Anyone who has ventured far enough into the Intertubes in pursuit of more information on a favourite show or book, or perhaps companionship on the subject, will have stumbled into the glorious and bizarre world of shipping (that is, for those giving their computer screens blank stares right now, the mental pairing up of characters within the show in a romantic context). They will also have discovered a universal rule: everything is shippable.
Yes, children, everything in this series is shippable! Even I’m shippable, but that is called self-insert and is frowned on in many circles.
Charlie and the Chocolate Factory jokes aside, you shall discover that it’s actually quite true. If any characters appear within the same screen space for more than a few seconds (and sometime if they don’t!) there will be someone somewhere who wants to see them end up together. And this includes (shock and horror!!!) those of the same gender. Continue reading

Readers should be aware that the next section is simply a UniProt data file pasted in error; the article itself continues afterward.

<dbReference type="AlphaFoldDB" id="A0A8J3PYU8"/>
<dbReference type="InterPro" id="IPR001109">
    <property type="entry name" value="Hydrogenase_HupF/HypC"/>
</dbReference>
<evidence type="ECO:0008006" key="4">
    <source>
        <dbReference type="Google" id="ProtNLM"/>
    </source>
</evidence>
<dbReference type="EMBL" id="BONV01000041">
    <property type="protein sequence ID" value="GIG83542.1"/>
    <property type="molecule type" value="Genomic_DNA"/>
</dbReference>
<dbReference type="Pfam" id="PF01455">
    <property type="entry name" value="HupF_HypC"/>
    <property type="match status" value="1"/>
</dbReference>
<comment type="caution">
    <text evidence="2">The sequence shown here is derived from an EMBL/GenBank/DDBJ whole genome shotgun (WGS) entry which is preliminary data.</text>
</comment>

I found this really great fanfic… it’s like a modern AU of Sherlock Holmes? And it’s on TV. And it’s amazing.
As someone mystified by the Holmesian universe but never quite in possession of the mental energy it takes to chew through the stories, Sherlock seemed to be sent from Fiction Heaven itself (though the nature of its creators, Mark Gattiss and Steven Moffatt, also known for tormenting avid watchers of Doctor Who, would be argued by some fans to be less than angelic).
The richness of the original is there and the characters that so many people have known and loved over the century are as fascinating and delicious as they have always been, with the modern day setting only a light, satisfying tang over the top.